Fans of the leading CBS crime drama join virtual versions of Gil Grissom, Catherine Willows, and the rest of the Las Vegas Crime Scene Investigation team, to apply cutting-edge forensic methods and good, old-fashioned police work toward the solution of a deviously puzzling murder case. As in earlier CSI adventures, an accessible point-and-click interface allows players to speak with other characters and examine noteworthy objects, but unlike previous games in the series, 3 Dimensions of Murder runs on a real-time 3D game engine that allows for more complete, enveloping interaction in each crime scene. CSI: 3 Dimensions of Murder was developed by the veteran computer adventure crafters at Telltale Games.
Not many television shows can claim to have affected the criminal justice system, but prosecutors these days are finding it more difficult to get convictions from juries in cases where little physical evidence exists, with defense attorneys playing up a lack of DNA evidence for their clients. All because of a series of television shows called CSI (it's called the "CSI effect," in fact). Unsurprisingly, videogames based on the show continue to appear, and the latest, CSI: 3 Dimensions of Murder ("CSI 3D"), puts you in the role of a new criminalist in Las Vegas to solve five new cases with the original crew.
One of the big selling points with CSI 3D is the move to a 3D environment, but it's a bit misleading to call it that. You won't be running around freely like you've come to expect with 3D games, but rather you're limited to pivoting in place at key hotspots and rotating objects. The environmental graphics are decent, but the character graphics look about four years old. People stand stiffly and they have "plastic" hair; it's even more noticeable in the recreations of the cast members.
The voice acting is as uneven as the graphics. The non-CSI characters are fine and sound like they were recorded in a proper studio. The voiceovers for the main cast, however, are the audio equivalent of a train wreck. Eric Szmanda sounds like the only one who really gave it his best effort; Gary Dourdan and George Eads are so bad, you can't help but wonder if they had just been told they were fired from the next season; and the voices for Catherine Willows and Sara Sidle (not performed by Marg Helgenberger and Jorja Fox) are like nails on a chalkboard. Even the best efforts aren't enough to salvage what sound like recordings done in a noisy garage while standing ten feet from the microphone. We've heard amateur machinima that sounds better.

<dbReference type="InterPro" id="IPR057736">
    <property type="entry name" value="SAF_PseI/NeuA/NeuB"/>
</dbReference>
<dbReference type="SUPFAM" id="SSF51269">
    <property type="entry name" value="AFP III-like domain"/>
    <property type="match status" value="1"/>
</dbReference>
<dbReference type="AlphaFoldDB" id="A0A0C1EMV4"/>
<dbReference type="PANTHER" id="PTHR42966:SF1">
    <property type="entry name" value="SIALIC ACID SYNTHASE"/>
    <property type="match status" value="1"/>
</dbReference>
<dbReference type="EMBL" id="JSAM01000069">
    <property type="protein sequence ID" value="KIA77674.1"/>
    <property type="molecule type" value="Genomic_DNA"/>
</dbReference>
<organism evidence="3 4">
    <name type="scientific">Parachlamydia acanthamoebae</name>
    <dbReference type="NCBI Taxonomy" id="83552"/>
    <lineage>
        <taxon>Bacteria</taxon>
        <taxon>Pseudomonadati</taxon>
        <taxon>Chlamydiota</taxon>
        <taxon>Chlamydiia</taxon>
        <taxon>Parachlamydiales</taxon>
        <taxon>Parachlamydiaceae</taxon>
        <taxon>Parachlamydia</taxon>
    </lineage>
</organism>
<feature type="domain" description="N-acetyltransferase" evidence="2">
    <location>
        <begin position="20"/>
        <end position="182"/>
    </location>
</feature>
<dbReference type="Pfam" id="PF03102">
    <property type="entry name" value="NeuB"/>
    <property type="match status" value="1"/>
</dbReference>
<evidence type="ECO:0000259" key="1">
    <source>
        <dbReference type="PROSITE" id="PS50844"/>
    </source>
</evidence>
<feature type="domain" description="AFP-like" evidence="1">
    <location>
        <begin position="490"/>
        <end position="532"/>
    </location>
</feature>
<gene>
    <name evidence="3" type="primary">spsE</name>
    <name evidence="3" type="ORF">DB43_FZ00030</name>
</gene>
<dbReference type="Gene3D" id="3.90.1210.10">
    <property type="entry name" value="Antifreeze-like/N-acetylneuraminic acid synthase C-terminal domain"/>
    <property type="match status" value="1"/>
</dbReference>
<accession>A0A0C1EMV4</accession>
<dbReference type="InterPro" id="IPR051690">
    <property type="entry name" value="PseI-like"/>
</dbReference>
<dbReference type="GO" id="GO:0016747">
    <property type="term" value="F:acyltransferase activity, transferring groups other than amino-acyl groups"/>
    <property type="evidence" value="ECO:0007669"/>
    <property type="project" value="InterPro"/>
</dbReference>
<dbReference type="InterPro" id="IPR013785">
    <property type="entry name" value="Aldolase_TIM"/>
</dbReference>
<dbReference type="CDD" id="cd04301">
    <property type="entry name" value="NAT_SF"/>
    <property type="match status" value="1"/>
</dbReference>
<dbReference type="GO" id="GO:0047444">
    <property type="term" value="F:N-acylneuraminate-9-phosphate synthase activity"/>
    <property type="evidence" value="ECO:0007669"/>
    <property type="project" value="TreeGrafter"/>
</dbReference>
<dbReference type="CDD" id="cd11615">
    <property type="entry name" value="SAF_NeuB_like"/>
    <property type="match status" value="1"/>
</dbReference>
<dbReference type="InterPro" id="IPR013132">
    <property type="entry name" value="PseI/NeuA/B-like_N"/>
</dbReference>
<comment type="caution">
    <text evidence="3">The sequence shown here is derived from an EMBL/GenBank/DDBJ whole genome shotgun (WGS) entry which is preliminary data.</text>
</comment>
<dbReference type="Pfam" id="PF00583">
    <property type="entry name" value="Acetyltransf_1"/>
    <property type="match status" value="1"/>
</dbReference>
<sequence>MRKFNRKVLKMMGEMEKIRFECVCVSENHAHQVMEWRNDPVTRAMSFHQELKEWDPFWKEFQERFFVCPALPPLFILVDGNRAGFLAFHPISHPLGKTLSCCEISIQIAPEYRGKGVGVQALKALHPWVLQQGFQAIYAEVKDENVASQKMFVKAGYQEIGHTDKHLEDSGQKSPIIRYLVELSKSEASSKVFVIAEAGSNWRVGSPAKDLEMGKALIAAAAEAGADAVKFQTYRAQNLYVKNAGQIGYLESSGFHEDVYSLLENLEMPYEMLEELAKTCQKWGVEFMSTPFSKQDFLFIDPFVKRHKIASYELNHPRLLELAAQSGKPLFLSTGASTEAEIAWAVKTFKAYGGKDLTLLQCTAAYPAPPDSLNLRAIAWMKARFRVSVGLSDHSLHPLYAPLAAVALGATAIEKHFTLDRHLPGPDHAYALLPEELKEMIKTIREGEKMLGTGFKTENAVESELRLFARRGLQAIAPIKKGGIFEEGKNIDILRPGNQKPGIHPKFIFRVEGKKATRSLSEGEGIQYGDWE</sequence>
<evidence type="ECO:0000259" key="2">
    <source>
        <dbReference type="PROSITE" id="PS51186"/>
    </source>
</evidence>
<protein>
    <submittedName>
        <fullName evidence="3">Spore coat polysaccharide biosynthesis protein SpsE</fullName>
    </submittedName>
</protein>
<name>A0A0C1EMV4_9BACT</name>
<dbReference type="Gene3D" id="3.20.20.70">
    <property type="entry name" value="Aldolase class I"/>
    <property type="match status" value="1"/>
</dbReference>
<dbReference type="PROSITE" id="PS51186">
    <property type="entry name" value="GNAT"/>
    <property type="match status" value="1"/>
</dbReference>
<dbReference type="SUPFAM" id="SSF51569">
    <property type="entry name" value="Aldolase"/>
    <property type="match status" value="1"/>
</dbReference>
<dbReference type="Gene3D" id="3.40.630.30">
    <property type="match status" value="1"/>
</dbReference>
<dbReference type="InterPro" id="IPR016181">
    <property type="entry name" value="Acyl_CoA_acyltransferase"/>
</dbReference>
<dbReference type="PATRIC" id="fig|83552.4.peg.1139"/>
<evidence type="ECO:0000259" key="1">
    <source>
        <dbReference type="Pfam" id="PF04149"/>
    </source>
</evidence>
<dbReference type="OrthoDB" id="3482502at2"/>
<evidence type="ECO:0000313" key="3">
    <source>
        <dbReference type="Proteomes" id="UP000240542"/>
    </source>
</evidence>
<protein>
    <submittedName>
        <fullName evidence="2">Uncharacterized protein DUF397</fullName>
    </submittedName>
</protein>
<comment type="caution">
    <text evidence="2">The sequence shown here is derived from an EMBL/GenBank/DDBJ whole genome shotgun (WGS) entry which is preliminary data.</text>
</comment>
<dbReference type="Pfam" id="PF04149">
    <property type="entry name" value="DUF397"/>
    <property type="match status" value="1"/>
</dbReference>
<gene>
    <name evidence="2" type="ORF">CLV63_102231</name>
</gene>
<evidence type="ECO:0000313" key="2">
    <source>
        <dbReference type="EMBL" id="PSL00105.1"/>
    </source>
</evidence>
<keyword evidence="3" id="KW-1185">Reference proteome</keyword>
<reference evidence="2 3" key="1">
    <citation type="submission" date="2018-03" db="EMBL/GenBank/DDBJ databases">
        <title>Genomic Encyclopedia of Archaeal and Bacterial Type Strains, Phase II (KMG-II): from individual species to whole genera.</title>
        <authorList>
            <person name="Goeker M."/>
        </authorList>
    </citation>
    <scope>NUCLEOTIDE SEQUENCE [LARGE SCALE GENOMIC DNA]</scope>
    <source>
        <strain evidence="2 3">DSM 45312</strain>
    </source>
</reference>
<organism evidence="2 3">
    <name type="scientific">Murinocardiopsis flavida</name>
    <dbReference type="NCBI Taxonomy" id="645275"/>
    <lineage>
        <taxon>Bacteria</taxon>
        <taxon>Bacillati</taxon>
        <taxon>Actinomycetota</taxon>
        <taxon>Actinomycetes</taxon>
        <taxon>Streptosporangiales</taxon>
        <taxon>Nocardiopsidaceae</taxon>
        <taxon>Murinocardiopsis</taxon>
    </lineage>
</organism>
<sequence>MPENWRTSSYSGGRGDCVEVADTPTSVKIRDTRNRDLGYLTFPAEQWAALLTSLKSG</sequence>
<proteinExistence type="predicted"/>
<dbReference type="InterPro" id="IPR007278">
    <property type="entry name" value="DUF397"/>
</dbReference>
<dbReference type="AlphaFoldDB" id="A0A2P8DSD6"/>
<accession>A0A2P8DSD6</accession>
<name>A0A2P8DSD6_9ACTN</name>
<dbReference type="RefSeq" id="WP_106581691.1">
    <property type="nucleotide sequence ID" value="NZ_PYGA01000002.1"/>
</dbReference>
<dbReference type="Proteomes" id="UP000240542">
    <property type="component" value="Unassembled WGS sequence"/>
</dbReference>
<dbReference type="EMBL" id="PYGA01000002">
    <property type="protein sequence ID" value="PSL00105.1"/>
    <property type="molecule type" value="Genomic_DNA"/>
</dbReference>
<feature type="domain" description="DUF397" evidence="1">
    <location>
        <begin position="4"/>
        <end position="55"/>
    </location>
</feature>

Since the CSI series is the sort of concept just ready-made for adventure games, good gameplay could've salvaged this title. The mini-mystery format -- searching for and then analyzing clues, questioning suspects -- is all stuff you'd already expect in any point-and-click adventure game. In fact, CSI 3D does this well. Each of the five mysteries begins with Gil giving you a quick rundown of what your crime scene looks like. You'll visit the crime scene and question any suspects or witnesses and collect evidence. Then it's back to the lab. As you uncover more clues, new locations might become available, along with new witnesses to question.
The real downside to this is that you can't fail. You'll always uncover the real criminal, and you never have to worry about contaminating evidence using incorrect procedures. The game leads you along on rails and is more like a TV show than it should be. It would've been nice to actually be penalized for using the wrong tools and let you run the risk of actually screwing up the case. As it is, it's so easy, the game even narrows down the tools you need when you find a new clue, has your CSI overseer (one of the main characters of the show) tell you where a clue should be analyzed if you pick the wrong machine, and provides a hint feature that will give you a breakdown of what you need to proceed. While these hints are nice to keep you from being stuck for too long, it also gives you so many answers that it makes the game little more than a clickable version of the show.
We experienced a few minor bugs during our testing, such as dialogue overlapping or repeating, and a flub where a Glock 22 was referred to as a twenty-two caliber pistol, made all the more amusing by a character going to great length to mention the ultra-realism of the weapons in their game (which became doubly amusing in a video flashback showing the gun with an external hammer).
If there's a single word to describe CSI: 3 Dimensions of Murder, it would be "uneven." It's a faithful recreation of the TV show, but that isn't really a positive endorsement. TV shows are passive entertainment; computer games are not. Unless you just love everything CSI-related, give this one a pass.
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